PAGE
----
The present invention is a syringe carrying a needle assembly coupled to a barrel and piston for dispersing an injectant through the end of the needle in which the needle is spring loaded to retract after injection is completed. A resilient chuck seal is independently formed for positioning at the transition from the syringe barrel to the needle shank holding portion of the end of the barrel. The chuck seal is annular in configuration with a chamfer face tapering toward the inner smaller diameter of the chuck seal. When in place the chuck seal is secured to the head of the needle, while the needle is spring loaded to retract into the barrel, but held in place by the resilient chuck seal. At the end of the piston there is a removable piston plug. Such plug prevents the injectant from leaking into the interior of the hollow piston. The piston end has an annular chuck seal key proportioned to engage the chamfered face of the of the chuck seal after the piston plug has been dislodged and moved interiorly of the piston barrel. Then the key, upon engaging the chamfer, causes the holding end of the chuck seal to release the head of the needle. The needle is thereafter propelled by the needle coaxial spring into the interior portion of the piston and totally retracted. Provision is made for an interlock between the piston cap and the interior portion of the end of the cap end of the barrel. The method of the present invention relates to the use of a chuck seal, annular in configuration, for not only gripping the head of the retractable needle, but simultaneously serving as the seal for the needle at the lower portion of the barrel so that the injectant can only escape through the hollow syringe needle. A further feature of the invention is the provision of an annular key on the end of the to open the chuck seal at the end of the injection stroke thereby releasing the compression grip on the head of the syringe needle. Thereafter the needle is propelled by its coaxially mounted spring into the hollow interior portion of the piston. Immediately prior to the release of the needle, the piston and the plug, which keep the interior portion of the piston essentially dry, are dislodged. A seal surrounds the end of the piston which is fixedly secured in a seal groove at the end of the piston so that the piston seal is immovable along the piston and also the chuck seal is linearly immovable at the end of the stroke. This results in a condition immediately prior to release of the needle where a very precise amount of pressure is felt by the user which, when overcome, not only removes the plug at the end of the piston but opens up the chuck seal. When the chuck seal opens it permits the needle to be propelled into the hollow portion of the piston into a position of safety. At the same time means are provided at the end of the barrel to coact and secure the piston cap at the end of the barrel which is pushed by the thumb of the attendant.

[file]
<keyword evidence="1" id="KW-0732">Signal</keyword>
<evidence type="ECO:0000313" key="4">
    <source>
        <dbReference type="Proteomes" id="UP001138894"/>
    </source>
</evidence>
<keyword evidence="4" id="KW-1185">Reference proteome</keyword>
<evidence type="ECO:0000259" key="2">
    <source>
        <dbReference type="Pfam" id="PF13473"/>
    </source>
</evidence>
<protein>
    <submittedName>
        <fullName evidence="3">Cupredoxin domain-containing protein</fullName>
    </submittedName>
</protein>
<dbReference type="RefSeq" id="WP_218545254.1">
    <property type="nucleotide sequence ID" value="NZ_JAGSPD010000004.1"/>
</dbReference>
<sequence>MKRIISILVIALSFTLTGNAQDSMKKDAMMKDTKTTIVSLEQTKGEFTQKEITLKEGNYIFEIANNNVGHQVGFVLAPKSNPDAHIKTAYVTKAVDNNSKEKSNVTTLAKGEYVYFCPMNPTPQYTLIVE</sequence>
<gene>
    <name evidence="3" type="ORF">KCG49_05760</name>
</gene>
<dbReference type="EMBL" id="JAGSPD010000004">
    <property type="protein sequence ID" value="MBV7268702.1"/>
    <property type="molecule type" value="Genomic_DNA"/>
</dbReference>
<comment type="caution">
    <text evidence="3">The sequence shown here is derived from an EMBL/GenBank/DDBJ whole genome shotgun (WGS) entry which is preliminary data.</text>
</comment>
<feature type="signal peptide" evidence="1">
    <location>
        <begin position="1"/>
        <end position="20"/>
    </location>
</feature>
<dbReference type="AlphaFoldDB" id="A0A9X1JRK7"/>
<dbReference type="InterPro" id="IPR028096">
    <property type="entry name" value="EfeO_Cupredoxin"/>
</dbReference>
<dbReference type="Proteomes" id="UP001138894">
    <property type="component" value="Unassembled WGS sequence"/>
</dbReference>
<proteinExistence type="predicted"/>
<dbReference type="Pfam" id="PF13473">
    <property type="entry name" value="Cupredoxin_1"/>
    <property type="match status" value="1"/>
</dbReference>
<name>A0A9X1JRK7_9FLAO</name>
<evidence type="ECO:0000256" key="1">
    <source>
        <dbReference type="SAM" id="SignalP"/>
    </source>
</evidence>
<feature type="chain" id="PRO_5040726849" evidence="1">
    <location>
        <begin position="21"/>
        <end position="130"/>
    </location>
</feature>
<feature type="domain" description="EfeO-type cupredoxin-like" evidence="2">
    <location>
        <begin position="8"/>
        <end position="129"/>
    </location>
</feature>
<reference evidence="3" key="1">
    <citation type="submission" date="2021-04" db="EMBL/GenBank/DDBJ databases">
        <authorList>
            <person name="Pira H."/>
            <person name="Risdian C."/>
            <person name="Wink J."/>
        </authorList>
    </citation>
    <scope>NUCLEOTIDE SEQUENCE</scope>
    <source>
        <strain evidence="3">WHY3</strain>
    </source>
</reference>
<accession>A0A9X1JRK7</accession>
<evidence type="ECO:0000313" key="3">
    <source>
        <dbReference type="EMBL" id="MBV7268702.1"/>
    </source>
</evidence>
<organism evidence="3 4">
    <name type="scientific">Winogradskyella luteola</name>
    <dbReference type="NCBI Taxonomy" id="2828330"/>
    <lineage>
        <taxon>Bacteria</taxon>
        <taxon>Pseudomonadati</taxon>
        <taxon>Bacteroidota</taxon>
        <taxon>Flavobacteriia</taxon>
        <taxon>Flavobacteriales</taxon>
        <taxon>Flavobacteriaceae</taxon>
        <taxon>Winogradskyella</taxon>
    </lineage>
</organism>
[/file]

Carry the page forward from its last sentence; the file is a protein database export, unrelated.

One chuck seal has slots at 120° spacing at one end and three slots at 120° spacing at the other end, with the spacings on each end rotated from the other so that there is one slot at every 60° circumferentially around the chuck seal.
In an alternative embodiment the chuck seal is substantially identical with the first embodiment as to the engagement by the key and the provision for a chamfered face. Instead of the three slots defining three separate jaws on different spacings, an interior annular cut proceeds from the face opposite the chamfered face to an inner portion thereby defining a chamber which cause the exterior skirt of the chuck seal to be cantileverly supported at the end close to the chamfer to thereby make removal of the needle head easier when the chuck key contacts the chamfered face of the chuck seal jaws.
In view of the foregoing it is a principal object of the present invention to provide a syringe retractable needle and method which reduce the parts involved to an irreducible minimum, while at the same time providing for dislodgement of the retractable needle from its operative position by single firm but not difficult amount of pressure from the user.
A further object of one aspect of the present invention is to provide critical parts including the chuck seal for the needle and the seal for the which are symmetrical and hence non-directional when positioned in place, not requiring any specific orientation in order to be operable.